In sum, you can and should take time to create an editorial calendar detailing future blog post topics and publish dates, and you can and should write those in advance; plus, use CMS capabilities to schedule them to publish on your website at the right time. But, there will always be times when you’ll need to respond immediately to unexpected events that occur — either ones that may pose a challenge to you and your customers, or provide an opportunity for you and your customers that you’ll want to capitalize on quickly.
Need Help Building OutA Blog Post Editorial Calendar?
Not sure where to begin to figure out topics for future blog posts that will provide meaningful, beneficial information to prospective and existing clients?
Recently, as the owner of a digital marketing agency with an SEO (search engine optimization) specialty who is always looking to improve on the SEO services we offer our clients, I signed up for a subscription to “Answer The Public.” I had learned about the tool via a free webinar offered by Neil Patel, a digital marketing expert I greatly admire and follow on LinkedIn, and one of Neil’s colleagues. The aforementioned tool allows you to see what questions individuals are asking related to the products, services, and solutions to problems that your organization offers, and to see how frequently, for a particular geography, individuals are searching Google for answers to those questions.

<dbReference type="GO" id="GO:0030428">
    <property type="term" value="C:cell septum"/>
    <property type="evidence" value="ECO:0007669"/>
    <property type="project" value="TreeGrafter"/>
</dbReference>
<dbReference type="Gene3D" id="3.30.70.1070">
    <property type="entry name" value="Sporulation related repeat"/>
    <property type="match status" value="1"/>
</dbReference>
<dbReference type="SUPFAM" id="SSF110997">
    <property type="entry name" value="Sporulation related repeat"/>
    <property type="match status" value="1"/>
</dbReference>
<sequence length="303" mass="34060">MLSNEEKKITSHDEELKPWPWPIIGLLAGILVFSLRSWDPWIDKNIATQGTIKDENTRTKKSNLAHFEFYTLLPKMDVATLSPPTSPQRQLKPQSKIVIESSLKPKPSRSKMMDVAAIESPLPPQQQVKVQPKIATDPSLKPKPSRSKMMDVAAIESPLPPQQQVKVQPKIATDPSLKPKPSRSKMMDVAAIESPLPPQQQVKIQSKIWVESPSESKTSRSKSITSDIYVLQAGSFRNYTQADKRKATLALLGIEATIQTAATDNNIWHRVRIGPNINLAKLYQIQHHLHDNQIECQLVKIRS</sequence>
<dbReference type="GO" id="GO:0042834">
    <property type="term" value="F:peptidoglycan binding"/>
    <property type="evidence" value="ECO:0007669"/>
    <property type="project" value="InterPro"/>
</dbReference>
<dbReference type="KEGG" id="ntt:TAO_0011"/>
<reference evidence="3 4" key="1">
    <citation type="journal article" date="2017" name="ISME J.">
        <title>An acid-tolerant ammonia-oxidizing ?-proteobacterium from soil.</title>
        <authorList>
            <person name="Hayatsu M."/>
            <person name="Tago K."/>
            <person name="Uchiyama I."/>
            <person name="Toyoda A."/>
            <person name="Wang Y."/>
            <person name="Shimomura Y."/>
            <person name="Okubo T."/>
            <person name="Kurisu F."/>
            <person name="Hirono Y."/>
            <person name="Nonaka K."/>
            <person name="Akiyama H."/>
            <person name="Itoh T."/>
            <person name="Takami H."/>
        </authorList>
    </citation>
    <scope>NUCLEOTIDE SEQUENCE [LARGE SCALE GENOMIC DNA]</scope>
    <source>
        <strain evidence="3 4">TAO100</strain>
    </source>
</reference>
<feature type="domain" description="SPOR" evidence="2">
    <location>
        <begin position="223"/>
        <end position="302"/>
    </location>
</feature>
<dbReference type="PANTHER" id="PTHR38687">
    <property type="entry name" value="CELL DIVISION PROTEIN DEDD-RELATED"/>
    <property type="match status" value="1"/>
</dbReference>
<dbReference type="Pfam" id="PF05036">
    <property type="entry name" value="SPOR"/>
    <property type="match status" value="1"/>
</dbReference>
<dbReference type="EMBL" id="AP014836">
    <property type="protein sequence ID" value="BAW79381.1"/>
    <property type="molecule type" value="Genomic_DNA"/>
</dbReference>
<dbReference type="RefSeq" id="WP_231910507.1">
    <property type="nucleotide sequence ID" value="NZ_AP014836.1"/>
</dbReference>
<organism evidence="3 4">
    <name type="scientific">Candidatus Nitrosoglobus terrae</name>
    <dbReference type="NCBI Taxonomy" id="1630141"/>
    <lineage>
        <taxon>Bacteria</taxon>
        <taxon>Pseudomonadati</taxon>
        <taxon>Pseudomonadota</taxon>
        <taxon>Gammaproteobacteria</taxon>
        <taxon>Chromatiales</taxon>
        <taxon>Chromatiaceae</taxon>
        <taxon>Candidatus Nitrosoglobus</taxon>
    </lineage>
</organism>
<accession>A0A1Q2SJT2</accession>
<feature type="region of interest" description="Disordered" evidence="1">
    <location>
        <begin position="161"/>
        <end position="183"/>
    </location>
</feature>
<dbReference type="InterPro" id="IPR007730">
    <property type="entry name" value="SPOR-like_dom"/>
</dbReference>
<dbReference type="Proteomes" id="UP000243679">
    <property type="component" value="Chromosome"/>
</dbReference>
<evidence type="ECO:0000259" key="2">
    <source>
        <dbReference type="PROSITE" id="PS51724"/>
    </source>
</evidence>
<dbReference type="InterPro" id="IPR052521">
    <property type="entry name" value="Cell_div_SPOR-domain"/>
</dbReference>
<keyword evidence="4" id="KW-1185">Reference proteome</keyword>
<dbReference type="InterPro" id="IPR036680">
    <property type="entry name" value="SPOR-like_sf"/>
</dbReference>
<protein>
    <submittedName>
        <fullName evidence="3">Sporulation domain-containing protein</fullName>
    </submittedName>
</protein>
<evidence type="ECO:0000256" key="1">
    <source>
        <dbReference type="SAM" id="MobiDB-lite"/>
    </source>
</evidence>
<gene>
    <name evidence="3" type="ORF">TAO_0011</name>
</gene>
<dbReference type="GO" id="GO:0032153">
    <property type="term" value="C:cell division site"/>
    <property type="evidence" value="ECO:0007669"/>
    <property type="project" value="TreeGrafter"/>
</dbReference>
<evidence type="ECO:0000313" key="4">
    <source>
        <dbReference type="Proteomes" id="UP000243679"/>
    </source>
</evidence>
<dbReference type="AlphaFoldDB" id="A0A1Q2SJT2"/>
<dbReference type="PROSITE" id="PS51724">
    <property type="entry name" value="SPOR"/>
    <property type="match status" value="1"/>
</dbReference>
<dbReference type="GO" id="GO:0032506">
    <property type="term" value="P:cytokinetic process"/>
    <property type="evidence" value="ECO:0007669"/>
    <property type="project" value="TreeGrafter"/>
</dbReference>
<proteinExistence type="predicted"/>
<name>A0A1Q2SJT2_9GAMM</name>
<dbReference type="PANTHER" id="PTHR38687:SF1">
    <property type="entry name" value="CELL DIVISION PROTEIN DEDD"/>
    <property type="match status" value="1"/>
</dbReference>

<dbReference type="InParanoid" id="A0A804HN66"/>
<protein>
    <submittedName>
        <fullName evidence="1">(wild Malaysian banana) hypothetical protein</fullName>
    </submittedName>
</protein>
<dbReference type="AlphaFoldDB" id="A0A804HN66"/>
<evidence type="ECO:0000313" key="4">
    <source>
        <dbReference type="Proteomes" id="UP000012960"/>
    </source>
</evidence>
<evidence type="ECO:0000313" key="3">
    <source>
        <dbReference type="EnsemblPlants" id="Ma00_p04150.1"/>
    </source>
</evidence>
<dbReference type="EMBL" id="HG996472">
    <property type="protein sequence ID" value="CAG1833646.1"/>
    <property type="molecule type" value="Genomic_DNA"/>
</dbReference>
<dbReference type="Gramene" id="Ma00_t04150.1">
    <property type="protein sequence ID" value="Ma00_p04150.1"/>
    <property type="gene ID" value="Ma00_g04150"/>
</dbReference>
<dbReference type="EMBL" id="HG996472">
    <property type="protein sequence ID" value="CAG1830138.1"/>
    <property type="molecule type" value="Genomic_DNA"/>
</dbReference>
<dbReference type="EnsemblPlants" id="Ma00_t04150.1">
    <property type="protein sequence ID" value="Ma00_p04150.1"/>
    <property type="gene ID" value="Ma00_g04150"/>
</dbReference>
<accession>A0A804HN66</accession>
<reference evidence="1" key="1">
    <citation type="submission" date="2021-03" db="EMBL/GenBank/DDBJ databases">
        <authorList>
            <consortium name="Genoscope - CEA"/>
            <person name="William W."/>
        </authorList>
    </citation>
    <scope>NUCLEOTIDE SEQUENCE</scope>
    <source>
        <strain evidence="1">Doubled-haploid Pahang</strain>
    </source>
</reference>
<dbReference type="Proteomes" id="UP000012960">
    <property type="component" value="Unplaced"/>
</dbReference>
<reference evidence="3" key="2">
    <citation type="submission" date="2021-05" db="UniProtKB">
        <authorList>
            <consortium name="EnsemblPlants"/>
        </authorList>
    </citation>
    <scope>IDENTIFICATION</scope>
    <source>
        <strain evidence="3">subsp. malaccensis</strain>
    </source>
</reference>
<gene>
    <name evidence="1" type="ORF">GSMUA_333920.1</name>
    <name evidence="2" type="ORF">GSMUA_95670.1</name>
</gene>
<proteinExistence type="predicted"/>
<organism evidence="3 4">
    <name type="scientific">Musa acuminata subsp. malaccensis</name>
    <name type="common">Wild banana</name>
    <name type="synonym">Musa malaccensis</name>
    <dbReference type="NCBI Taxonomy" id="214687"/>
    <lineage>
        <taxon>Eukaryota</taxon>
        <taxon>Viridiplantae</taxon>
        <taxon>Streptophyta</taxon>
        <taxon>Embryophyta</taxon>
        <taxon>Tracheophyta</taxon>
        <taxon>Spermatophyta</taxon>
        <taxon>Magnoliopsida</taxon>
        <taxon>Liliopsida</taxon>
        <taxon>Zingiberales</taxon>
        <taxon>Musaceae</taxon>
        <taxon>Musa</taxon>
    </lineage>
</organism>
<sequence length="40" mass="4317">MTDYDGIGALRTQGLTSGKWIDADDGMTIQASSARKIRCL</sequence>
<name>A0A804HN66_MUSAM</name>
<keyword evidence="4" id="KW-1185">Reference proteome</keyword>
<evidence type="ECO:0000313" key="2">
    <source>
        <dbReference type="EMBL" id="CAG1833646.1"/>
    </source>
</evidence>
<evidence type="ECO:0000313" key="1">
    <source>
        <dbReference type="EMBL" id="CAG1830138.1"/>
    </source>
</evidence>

I’ve already used the tool numerous times with various clients to inform FAQs (frequently asked questions) on their websites, as well as topics for future blog posts. And, of course, I plan to use the tool to inform future blog posts for Results C & R too.
The data available via “Answer The Public” is so in keeping with the blog post we wrote last year about the algorithm change Google shared about placing greater emphasis on “helpful content” when determining which organizations’ websites to serve up high in search results for relevant queries.
When thinking about what to write about “Answer The Public,” the song below came to mind because isn’t that what helpful content, and answering the questions people want answered, all about? Giving people what they want and need?